The North Attleborough High School launched its Innovations Pathways in advanced engineering almost a year ago, and students say it’s a success.
The program-which gives students an experience in a specific high-demand industry through coursework and internships at local employers-has become very popular, with two senior students saying their experience was, in their words, “phenomenal.”
NAHS senior Aprameya Pandit said he enjoys the hands-on approach Innovation Pathways provides. He said he’s been able to work with robotics, mathematics and technology in an environment not typically provided by regular classes.
“I saw it as a great opportunity to broaden my horizons,” Pandit said about the classes. “After high school, I want to be an air space engineer, so I learned a lot of things that I never would have learned in other classes.”
The other senior, Silas Brooks-Hedstrom, said his experience in advanced engineering was different than his other classes. He liked how the curriculum gave more agency to the students to apply what they have learned on different projects—such as an operational robotic vehicle.
“I’m joining the international business programs at Brandeis University,” Brooks-Hedstrom said. “I’m going to major in computer science.”
State Rep. Adam Scanlon of North Attleborough expressed his support for the administration’s commitment to funding innovation pathways. Scanlon said that he along with other lawmakers created the line item in the 2021 budget to help fund the program.
“We are excited about the Governor’s proposal to again greatly expand the innovation pathways program,” he said. “We need to invest in career and technical forms of education to ensure we have the strongest and most diverse workforce in the country. It’s important to bring this funding right back to Bristol county.”
Stacia Williams, the program’s science curriculum leader, said this year’s class was so successful that the school is recruiting more students next year to participate.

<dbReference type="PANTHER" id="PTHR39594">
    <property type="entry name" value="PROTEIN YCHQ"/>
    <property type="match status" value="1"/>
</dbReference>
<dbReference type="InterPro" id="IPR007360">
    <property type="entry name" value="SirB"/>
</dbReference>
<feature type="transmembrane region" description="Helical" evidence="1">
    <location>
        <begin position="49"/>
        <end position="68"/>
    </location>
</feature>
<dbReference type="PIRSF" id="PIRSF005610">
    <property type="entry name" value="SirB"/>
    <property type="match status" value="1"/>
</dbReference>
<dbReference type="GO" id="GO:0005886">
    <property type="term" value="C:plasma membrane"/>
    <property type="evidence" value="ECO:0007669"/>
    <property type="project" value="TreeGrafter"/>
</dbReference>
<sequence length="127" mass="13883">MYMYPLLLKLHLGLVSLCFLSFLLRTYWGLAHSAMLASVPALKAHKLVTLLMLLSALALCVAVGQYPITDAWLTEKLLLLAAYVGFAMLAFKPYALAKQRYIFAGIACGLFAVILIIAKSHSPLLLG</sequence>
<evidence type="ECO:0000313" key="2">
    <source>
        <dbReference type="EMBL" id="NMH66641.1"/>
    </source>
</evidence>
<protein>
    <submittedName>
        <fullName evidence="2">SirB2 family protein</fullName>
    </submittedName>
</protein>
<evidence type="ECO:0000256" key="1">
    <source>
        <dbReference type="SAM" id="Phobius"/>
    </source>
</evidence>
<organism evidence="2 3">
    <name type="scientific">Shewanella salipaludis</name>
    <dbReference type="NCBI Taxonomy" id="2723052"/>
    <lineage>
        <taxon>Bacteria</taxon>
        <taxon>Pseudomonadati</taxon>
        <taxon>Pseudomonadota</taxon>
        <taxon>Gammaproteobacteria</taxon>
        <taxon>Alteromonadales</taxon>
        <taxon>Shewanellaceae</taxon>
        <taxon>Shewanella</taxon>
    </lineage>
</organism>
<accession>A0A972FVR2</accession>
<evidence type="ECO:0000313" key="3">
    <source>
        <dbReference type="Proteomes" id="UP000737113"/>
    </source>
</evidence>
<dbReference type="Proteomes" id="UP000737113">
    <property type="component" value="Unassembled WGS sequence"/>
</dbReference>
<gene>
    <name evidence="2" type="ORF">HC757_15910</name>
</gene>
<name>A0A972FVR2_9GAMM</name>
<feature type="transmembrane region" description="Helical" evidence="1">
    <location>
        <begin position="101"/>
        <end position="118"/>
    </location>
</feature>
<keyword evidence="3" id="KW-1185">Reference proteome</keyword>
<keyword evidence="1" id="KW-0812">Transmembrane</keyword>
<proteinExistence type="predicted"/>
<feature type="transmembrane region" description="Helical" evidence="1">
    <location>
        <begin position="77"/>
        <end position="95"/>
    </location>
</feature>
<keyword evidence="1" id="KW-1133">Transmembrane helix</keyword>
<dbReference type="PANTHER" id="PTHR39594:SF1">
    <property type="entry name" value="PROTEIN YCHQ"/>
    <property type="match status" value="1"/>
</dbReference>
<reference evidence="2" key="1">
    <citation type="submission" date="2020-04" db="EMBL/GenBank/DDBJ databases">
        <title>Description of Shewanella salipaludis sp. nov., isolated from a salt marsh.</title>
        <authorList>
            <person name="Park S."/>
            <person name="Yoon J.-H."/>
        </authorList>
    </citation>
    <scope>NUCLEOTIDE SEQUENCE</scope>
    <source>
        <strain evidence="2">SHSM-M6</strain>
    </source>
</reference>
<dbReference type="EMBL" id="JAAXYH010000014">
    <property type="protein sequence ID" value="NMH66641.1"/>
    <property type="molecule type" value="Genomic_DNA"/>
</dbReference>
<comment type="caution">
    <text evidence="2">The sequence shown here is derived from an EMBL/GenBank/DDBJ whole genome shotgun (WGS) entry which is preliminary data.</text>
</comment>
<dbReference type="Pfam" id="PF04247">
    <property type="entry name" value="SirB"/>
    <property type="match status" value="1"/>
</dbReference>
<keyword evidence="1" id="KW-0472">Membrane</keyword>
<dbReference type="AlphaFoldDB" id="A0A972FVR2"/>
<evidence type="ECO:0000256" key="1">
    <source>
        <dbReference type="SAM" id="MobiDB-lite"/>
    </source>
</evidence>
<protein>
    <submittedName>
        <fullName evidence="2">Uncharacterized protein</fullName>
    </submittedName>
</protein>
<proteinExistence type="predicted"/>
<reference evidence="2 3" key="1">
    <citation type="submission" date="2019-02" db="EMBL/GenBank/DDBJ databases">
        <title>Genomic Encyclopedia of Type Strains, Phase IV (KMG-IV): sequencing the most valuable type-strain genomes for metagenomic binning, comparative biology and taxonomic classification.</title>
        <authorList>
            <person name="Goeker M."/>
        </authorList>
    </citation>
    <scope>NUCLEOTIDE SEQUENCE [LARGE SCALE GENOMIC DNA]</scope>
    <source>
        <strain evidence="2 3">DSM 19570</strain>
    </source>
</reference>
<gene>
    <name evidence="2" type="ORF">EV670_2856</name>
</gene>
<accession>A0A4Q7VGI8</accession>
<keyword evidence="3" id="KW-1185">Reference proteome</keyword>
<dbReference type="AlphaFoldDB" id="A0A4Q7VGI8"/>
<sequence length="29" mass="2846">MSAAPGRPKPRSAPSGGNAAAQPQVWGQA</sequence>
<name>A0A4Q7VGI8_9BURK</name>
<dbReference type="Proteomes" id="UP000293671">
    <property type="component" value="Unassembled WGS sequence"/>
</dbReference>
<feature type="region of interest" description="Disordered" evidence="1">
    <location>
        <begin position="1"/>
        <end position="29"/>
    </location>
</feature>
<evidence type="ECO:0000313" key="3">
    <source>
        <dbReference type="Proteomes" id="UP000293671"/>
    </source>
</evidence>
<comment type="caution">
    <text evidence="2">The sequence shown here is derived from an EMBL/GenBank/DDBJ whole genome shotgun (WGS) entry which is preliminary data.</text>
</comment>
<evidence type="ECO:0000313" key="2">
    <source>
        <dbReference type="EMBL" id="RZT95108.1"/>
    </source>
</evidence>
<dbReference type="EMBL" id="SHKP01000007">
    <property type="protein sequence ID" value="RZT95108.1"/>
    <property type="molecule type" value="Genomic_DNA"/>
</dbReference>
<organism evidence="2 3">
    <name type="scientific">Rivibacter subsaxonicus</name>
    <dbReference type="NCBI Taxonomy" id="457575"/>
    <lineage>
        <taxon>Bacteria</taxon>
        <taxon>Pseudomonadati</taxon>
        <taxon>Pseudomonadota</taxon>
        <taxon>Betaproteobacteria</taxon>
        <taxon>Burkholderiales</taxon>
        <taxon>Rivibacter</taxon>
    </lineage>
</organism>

Innovation Pathways began in 2017 under the administration of then-Governor Charlie Baker.
In the program, students earn college credits at no cost and gain insight as to whether the field is something they want to pursue.
Industries include manufacturing, information technology, environmental and life sciences, health care and social assistance, and business and finance.
Across the Commonwealth, 26 high schools have designated Innovation Pathways, totaling 61 different programs.
Kevin Harker, the program’s transition specialist, said it offers students the chance to eventually be part of the Commonwealth’s workforce.
“Workers in advanced manufacturing are around 55 years old,” Harker said. “The concern is that we don’t have enough qualified people moving up to fill those positions.”
In their fiscal year 2024 budget, Governor Maura Healey and Lt. Governor Kim Driscoll are seeking more spending on Innovation Pathways to address workforce shortages throughout the state. Healey filed a bill titled H.1, which proposes $46.9 million for Early College and Innovation Pathways.
“Our administration is committed to providing more equitable education and career pathways, which will expand opportunity for all and strengthen our economy,” Driscoll said in a statement. “Community colleges, vocational and technical schools, apprenticeship programs, and early college all provide meaningful opportunities for students to prepare for future careers and set themselves up for success.”